Background: α-Tocopherol transfer protein (α-TTP), a member of the Sec14 protein family, plays an important role in transporting α-tocopherol, a major lipid-soluble anti-oxidant, in the cytosolic compartment of hepatocytes and is known as a product of the causative gene for familial isolated vitamin E deficiency. It has been shown that the secretion of hepatocyte α-tocopherol taken up with plasma lipoproteins is facilitated by α-TTP. To explore the mechanism of α-TTP mediated α-tocopherol secretion, we investigated drugs which may affect this secretion. Results: We found that, in a hepatocyte cell culture system, intracellular α-tocopherol transport is impaired by chloroquine, an agent known for its function of elevating the pH in acidic compartments. Under chloroquine treatment, the diffuse cytosolic distribution of α-TTP changes to a punctate pattern. Double-staining experiments with endocytosis markers revealed that α-TTP accumulates transiently on the cytoplasmic surface of late endosomal membranes. This phenomenon is specific for hepatoma cell lines or primarily cultured hepatocytes. Other members of the Sec14 family, such as cellular retinaldehyde-binding protein (CRALBP) and supernatant protein factor (SPF), do not show this accumulation. Furthermore, we elucidate that the obligatory amino acid sequence for this function is located between amino acids 21 and 50, upstream of the N-terminal end of the lipid-binding domain. Conclusion: We hypothesize that a fiver-specific target molecule for α-TTP exists on the late endosomal membrane surface. This transient binding may explain the mechanism of how α-tocopherol is transferred from late endosomes to cytosolic α-TTP.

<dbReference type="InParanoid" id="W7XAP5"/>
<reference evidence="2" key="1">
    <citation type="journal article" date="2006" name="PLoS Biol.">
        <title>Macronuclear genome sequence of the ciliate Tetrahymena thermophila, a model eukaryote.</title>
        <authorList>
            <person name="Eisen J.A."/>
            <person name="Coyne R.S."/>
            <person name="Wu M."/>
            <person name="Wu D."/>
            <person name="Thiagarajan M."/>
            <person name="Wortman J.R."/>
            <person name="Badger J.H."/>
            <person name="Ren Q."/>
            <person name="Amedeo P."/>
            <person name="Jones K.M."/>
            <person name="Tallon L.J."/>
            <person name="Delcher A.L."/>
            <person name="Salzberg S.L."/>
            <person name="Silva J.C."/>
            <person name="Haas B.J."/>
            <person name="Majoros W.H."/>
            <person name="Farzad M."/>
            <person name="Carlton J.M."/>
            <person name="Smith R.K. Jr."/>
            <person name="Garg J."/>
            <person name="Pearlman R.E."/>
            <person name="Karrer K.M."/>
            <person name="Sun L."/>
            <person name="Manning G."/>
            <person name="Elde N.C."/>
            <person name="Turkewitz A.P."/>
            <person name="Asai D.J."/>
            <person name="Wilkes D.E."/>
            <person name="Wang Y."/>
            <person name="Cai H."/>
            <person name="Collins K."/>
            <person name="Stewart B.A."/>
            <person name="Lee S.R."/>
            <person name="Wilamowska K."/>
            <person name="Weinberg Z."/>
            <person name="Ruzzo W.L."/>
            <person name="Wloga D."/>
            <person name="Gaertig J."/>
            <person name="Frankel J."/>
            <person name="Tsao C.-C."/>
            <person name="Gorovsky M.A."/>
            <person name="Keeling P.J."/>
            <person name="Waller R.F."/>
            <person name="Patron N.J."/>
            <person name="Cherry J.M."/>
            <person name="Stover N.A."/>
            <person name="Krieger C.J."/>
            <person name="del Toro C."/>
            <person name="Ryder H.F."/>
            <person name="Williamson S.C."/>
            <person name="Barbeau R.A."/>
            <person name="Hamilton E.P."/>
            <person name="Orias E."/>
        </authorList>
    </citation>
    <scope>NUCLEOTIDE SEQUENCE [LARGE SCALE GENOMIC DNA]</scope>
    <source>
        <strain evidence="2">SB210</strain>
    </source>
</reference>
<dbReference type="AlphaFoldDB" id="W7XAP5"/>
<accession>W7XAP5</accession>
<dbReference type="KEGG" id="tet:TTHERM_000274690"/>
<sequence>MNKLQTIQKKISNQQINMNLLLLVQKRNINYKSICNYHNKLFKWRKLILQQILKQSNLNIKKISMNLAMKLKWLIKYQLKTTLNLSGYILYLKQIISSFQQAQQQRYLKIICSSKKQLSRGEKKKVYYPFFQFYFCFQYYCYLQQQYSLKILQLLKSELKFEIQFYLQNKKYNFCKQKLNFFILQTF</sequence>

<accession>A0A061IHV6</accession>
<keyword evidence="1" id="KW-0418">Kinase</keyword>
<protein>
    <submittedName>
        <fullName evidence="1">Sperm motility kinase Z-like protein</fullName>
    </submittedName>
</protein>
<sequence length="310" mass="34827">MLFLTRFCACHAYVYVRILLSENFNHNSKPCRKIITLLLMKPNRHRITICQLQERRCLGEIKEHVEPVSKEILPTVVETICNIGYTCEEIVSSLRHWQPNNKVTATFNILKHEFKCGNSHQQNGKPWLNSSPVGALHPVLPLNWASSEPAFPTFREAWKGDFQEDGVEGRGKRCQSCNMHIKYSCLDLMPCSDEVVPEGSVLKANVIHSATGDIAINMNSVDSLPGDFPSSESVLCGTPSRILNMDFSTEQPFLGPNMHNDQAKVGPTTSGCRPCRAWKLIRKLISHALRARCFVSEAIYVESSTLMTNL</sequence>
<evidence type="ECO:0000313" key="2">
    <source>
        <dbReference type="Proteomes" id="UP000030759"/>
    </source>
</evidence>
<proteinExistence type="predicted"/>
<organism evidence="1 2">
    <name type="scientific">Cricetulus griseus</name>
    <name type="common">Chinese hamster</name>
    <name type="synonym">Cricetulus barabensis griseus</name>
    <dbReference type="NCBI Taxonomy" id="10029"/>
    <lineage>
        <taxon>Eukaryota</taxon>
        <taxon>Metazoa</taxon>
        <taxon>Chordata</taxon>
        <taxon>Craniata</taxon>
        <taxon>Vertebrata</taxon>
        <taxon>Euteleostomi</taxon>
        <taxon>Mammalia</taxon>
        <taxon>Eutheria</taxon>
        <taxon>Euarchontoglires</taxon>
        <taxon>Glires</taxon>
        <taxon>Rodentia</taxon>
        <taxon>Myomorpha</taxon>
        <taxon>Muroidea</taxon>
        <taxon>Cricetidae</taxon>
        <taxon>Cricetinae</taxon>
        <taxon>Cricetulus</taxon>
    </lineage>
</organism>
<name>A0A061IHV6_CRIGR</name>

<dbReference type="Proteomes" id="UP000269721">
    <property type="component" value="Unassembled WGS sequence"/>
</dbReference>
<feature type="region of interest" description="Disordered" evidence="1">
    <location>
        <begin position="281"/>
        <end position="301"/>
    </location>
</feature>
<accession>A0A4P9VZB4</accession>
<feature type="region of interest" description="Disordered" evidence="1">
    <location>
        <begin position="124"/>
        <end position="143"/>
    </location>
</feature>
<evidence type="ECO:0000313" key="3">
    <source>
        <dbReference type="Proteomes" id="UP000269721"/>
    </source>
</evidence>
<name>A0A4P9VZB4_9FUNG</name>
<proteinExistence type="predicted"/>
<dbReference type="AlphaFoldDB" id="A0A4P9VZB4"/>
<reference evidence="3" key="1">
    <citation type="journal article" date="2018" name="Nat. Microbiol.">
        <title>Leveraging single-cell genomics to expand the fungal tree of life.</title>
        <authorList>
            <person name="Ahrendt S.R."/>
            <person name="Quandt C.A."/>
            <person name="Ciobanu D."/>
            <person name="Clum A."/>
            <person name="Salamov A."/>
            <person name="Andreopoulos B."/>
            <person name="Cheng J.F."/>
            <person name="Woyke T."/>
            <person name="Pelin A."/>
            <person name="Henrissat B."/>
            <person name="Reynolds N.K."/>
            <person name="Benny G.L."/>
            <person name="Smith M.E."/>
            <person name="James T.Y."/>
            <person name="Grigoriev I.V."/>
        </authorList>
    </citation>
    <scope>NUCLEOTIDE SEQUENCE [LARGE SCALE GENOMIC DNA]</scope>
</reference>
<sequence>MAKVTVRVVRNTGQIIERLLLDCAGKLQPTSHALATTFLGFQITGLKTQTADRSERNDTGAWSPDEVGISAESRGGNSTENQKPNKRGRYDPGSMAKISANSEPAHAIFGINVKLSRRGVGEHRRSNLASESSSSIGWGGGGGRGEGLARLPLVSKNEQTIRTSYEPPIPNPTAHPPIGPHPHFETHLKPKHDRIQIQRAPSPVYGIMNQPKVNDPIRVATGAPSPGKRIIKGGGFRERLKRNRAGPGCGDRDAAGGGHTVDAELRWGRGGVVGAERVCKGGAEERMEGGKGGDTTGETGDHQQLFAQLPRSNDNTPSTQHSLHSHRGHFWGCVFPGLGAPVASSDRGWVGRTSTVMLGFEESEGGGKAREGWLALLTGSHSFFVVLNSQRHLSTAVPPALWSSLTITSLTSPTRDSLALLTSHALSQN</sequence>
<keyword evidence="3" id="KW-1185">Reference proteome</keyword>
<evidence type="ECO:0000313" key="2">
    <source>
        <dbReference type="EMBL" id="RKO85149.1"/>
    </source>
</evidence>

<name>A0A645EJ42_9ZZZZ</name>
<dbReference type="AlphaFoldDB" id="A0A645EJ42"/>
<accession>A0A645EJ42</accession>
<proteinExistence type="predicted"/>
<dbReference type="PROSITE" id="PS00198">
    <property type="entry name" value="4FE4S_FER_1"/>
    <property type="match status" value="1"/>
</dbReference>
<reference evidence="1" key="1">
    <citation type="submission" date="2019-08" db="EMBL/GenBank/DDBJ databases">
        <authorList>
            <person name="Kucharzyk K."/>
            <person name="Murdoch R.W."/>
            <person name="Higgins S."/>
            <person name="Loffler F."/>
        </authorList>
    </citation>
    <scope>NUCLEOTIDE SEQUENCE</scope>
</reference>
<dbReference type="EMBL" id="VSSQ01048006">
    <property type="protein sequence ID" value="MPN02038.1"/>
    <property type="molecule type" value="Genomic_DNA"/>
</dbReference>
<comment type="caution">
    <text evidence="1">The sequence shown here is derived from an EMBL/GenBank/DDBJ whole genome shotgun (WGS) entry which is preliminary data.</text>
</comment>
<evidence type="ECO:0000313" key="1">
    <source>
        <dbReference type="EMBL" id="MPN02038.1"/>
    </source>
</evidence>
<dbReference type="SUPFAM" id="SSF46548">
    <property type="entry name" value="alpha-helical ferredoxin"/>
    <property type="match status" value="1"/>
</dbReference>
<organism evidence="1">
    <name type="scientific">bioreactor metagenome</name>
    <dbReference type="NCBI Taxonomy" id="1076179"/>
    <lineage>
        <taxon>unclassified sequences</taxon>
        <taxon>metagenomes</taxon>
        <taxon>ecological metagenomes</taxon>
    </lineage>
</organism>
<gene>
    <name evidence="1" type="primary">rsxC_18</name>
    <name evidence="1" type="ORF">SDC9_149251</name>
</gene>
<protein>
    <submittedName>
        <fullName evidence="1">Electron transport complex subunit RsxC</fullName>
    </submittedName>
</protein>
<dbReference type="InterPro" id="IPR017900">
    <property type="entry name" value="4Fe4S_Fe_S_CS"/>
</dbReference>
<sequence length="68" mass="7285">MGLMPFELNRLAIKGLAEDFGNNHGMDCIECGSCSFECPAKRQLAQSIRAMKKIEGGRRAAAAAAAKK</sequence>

ASJC Scopus subject areas
- Cell Biology